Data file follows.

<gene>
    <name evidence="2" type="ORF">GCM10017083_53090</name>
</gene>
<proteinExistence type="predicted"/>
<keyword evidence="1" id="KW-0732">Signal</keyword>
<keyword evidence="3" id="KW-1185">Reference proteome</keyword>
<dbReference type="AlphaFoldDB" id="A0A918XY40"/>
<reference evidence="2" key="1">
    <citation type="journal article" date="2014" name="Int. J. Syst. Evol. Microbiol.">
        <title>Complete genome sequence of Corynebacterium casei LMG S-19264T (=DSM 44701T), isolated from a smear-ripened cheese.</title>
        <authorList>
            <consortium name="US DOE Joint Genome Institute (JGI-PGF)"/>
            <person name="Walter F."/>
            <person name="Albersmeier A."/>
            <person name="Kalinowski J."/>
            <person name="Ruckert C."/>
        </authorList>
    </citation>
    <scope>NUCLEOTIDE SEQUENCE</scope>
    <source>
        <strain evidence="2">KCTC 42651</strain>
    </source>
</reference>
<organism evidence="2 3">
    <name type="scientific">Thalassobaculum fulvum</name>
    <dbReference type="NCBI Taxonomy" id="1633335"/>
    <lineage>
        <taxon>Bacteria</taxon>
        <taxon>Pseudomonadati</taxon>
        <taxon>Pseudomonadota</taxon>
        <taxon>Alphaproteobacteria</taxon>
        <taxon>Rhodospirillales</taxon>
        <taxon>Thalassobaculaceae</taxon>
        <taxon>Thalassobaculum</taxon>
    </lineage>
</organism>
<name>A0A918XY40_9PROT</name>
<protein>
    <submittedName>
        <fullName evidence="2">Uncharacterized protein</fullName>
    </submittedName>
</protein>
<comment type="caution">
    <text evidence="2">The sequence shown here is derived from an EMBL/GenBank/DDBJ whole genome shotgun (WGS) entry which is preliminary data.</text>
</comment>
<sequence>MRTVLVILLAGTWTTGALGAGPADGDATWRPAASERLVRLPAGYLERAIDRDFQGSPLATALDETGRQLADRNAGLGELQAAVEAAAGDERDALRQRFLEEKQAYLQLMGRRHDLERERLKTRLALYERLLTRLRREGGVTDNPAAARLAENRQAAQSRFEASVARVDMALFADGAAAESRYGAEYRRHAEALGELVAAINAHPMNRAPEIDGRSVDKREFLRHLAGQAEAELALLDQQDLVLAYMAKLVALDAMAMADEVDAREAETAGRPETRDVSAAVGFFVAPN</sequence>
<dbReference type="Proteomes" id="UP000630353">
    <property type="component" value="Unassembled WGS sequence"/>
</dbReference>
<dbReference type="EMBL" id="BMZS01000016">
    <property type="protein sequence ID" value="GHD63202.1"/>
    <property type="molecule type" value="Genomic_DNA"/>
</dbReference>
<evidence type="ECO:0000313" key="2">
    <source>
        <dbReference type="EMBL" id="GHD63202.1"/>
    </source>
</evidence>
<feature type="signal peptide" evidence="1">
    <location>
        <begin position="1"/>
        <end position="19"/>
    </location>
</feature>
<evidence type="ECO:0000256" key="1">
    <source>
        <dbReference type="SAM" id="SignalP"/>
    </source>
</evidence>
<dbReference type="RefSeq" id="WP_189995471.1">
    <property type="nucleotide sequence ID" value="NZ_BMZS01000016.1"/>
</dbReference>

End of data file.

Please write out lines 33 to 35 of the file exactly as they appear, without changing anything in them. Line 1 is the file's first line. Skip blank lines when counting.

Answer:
        <taxon>Thalassobaculaceae</taxon>
        <taxon>Thalassobaculum</taxon>
    </lineage>